Tuesday, April 29, 2014

Yes Chef: The Grey Matter!

Not only do I have a Tea Sommelier Certificate from George Brown College, but I also have a Baking Arts Certificate. George Brown is very well known for its culinary and hospitality programs. From my baking course, I learned how to make cakes, breads, pies, cookies and squares. I’m going to share a basic muffin recipe and add a couple of other ingredients: Earl Grey tea and lavender, which work very well together creating a lovely, sweet aroma.

This recipe is very simple and will yield 12 muffins. It will also include a light glaze like the kind found on plain donuts.


For Muffins
  • 2 cups of flour
  • 2 tablespoons sugar
  • 1 tablespoon baking powder
  • ½ teaspoon salt
  • 2 large eggs
  • 1 cup milk
  • ¼ cup melted butter
  • 5 tablespoons Earl Grey loose leaf tea
  • 3 tablespoons lavender leaves

For Glaze

  • 1 ½ cup icing sugar
  • 3 tablespoons of milk or water
  • 2 tablespoons lavender leaves

Instructions for muffins:
  • Preheat oven to 180 °C. 
  • Mix flour, baking powder, salt, and sugar in a bowl. 
  • Add 4 tablespoons of Earl Grey tea leaves. I chopped my tea leaves to make them smaller. 
  • Add lavender leaves. Chop them up. 
  • Add slightly beaten eggs and melted butter. 
  • Warm milk and steep with remaining tea leaves. Allow to cool before adding to the mixture. 
  • Mix all ingredients together, but don’t overdo it. 
  • Spoon the batter into the muffin pans lined with baking cups about 2/3 full. 
  • Bake for 20 - 25 minutes. Stick a toothpick in a muffin. If it comes out clean, they’re done!

Batter up!

Fresh out of the oven!


Instructions for glaze:
  • Sift the icing sugar to remove any lumps and dump into a bowl. 
  • Add the milk or water and mix. I used milk. 3 tablespoons worked well, but check for consistency. It should not be too thick or too runny. 
  • Add the lavender leaves. Again, chop them up a bit. 
  • Mix well and drizzle the glaze onto cooled muffins. 

Sweet drizzle!

Looking a little glazed.


Eat and be merry! Enjoy these delights with a cup of Earl Grey tea. They’re perfect for Afternoon Tea

More please!


Cooking Tips:
  • Feel free to rip open Earl Grey tea bags and use its content instead. 
  • Save time and use a boxed cake mix instead. Nothing wrong with that, I won’t tell anyone! 

Options:

  • Add nuts to your batter, perhaps chopped walnuts. 
  • Use another type of milk such as almond, coconut, or rice. 
  • I used dry lavender leaves, but use fresh leaves if you have them.




Tuesday, April 22, 2014

Steeped in History: 50 Shades of Earl Grey!

Earl Grey is a very popular tea especially drunk for breakfast and Afternoon Tea. It is a black (red)  tea that has been flavoured with the oils from the rind of a bergamot orange (Citrus bergamia). These oranges are grown commercially in the Mediterranean, mainly Italy. They give Earl Grey its distinct citrus and floral, aroma and taste. Originally, a Keemun tea from China was used, but now it's often prepared using teas from Sri Lanka.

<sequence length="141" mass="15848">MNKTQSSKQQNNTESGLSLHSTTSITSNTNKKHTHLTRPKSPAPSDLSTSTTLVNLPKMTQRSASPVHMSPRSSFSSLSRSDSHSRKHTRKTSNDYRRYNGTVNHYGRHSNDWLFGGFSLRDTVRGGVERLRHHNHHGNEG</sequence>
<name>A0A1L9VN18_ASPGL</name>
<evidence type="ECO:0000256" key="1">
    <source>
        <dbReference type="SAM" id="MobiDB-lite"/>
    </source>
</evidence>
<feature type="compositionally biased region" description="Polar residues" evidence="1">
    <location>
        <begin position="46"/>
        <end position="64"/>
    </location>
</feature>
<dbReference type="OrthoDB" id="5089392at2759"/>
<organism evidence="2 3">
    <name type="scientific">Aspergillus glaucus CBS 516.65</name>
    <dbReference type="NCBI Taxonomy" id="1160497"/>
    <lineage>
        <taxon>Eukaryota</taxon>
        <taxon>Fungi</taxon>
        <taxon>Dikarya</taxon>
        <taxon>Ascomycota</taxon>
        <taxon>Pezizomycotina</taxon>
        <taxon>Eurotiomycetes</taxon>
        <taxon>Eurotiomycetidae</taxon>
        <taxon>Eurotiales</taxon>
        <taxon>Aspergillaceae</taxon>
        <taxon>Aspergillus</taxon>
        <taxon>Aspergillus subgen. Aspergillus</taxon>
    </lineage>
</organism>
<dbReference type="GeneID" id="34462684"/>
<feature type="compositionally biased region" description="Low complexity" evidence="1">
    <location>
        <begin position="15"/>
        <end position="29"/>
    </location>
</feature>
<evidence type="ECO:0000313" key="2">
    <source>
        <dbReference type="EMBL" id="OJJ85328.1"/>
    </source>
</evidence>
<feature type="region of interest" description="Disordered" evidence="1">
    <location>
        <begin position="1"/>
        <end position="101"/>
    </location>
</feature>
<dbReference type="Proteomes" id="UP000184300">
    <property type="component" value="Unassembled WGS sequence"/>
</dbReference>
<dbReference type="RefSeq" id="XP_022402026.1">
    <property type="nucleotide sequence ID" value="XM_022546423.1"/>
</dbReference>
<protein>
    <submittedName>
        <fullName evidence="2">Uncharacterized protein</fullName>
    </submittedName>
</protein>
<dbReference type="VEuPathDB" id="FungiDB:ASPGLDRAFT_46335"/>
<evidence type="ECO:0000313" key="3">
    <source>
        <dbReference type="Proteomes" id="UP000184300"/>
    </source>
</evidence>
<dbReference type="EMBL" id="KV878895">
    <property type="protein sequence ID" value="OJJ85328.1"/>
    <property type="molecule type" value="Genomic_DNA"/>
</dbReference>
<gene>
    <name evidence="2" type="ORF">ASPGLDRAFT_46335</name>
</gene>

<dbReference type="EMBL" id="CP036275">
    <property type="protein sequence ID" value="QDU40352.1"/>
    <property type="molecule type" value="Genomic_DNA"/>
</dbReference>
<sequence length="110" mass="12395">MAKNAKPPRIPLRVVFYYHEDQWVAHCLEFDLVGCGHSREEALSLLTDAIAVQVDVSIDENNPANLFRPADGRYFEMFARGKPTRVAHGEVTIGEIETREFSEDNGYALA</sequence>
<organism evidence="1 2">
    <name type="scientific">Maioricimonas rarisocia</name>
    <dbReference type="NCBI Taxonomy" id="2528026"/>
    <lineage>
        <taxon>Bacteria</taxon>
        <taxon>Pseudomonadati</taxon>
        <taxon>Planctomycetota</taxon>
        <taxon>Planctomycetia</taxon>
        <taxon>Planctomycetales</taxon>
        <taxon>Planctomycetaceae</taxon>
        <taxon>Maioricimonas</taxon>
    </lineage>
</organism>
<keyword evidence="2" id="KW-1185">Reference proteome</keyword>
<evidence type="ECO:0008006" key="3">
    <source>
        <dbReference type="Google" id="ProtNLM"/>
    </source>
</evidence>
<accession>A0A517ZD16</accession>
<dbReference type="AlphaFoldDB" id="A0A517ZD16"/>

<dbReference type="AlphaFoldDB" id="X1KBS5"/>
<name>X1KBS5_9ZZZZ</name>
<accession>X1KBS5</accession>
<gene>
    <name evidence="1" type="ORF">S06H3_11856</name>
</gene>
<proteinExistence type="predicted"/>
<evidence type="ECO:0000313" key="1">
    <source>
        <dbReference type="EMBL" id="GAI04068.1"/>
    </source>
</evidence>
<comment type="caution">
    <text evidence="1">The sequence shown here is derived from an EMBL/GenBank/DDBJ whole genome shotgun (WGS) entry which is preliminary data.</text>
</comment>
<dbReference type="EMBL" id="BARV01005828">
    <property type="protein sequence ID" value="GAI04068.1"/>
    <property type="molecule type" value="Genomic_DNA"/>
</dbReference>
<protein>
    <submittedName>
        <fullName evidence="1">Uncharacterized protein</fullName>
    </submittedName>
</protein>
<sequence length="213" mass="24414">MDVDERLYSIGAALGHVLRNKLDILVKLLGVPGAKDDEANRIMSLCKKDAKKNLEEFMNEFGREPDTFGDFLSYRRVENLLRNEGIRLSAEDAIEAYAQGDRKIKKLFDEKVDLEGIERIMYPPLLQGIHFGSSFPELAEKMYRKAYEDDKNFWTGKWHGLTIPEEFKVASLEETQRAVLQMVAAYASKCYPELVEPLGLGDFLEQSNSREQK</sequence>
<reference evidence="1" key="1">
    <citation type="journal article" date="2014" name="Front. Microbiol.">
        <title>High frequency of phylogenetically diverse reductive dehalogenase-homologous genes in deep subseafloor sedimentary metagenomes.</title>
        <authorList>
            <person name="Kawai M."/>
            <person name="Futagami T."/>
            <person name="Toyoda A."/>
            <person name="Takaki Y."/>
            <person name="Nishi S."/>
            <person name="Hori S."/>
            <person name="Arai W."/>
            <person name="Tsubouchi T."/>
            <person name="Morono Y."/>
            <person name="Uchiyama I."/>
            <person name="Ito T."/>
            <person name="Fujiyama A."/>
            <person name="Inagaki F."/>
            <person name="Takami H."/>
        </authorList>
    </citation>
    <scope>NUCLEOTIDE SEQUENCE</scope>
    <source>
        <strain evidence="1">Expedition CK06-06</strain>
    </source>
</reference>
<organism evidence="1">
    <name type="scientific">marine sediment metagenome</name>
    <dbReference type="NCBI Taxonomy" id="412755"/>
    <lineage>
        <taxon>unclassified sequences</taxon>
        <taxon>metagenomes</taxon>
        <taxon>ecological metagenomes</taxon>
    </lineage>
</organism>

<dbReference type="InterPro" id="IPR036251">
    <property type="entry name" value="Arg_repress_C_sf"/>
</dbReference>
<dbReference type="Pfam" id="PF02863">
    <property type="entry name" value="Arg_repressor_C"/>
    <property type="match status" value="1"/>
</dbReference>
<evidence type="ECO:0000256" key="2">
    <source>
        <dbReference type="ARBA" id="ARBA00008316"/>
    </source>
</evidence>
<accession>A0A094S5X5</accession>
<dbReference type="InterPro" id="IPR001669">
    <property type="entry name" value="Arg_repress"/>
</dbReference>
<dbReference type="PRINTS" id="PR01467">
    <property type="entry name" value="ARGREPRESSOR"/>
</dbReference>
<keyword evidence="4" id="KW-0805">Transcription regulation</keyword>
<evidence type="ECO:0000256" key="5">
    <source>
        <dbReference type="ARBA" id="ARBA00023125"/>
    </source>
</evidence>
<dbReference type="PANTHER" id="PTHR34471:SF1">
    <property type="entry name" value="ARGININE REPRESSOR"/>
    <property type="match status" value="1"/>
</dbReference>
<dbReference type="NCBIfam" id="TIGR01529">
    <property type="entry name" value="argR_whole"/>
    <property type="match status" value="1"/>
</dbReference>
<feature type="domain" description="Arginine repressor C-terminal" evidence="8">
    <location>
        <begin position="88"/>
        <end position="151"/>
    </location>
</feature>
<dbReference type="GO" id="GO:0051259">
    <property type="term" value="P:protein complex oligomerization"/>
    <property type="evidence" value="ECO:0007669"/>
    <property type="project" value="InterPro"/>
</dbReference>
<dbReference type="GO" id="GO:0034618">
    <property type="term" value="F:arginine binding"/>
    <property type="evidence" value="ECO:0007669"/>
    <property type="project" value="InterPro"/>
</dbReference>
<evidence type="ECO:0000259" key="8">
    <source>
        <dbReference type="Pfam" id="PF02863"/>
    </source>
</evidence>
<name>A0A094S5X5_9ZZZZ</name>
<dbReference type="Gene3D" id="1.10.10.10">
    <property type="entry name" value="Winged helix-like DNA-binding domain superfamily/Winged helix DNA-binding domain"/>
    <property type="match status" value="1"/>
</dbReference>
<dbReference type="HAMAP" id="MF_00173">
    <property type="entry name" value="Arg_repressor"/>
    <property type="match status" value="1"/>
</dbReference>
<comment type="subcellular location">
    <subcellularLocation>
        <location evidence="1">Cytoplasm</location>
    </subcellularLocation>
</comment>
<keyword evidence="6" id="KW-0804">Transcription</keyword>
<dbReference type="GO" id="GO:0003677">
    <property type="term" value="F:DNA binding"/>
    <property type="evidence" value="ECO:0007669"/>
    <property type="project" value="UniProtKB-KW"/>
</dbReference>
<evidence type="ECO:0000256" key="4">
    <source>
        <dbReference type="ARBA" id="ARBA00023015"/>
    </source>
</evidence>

The tea was named after an English politician named Charles Grey, the 2nd. He gained the title of “Earl” after the passing of his father, Charles Grey, the 1st. The 2nd Grey was a member of the Whig Party and he went on to become Prime Minister of the United Kingdom holding office from 1830 – 1834. His most notable achievements were the Reform Act 1832 and the Slavery Abolition Act 1833. 

Grey Matter

How did the tea get its name? Well, it's not all black or white. Unfortunately, there does not seem to be a definitive answer. There are many stories surrounding its origins each with its own variation. Some popular suggestions include the following:

  • The recipe was created and given as a gift to Earl Charles Grey by a man whose son was saved from drowning by Grey while visiting China. However, there is no record of Grey ever having travelled to China.
  • The blend was created by a Chinese friend of Grey’s in order to offset the mineral taste of the water where Grey lived. The story goes on to say that Grey’s wife, Mary Elizabeth, served it often when entertaining guests. Apparently, a tea company called Twinings began creating and selling it after its popularity grew.  
  • Jacksons of Piccadilly, a competitor of Twinings at that time, also claimed to have created the recipe in honour of Earl Charles Grey. This tea merchant was later bought out by Twinings. 

The Oxford English Dictionary even put out an appeal to the public for any information on the teas origins. There are various dates and reports on the mention of a tea or mixture flavoured with bergamot. Though nothing has been confirmed, Earl Grey continues to be one of the most popular teas.

You can find different twists to the original blend. Some variations include:

  • Lady Grey:  Earl Grey mixed with blue cornflower blossoms
  • Earl Green:  Green tea perfumed with bergamot orange
  • Russian Earl Grey:  Pieces of citrus peel mixed into Earl Grey
  • Earl Rooibos:  A tisane flavoured with bergamot orange
  • London Fog:  An Earl Grey tea latte and vanilla syrup

Earl Grey tea also makes a great cooking ingredient to create wonderful sauces, broths, and even as a component in baked goods. I have taken some baking classes in the past, so, I may share a recipe with you for a little something using Earl Grey, with a twist of course!



Saturday, April 12, 2014

Steeped in History: The Lowdown on Afternoon Tea!

I often hear the terms “Afternoon Tea” and “High Tea” being used interchangeably. Are they the same, and if so, why the different terms? Well, actually, they are two different things, though the lines have blurred over time. Also, what’s this “Low Tea” I sometimes hear about?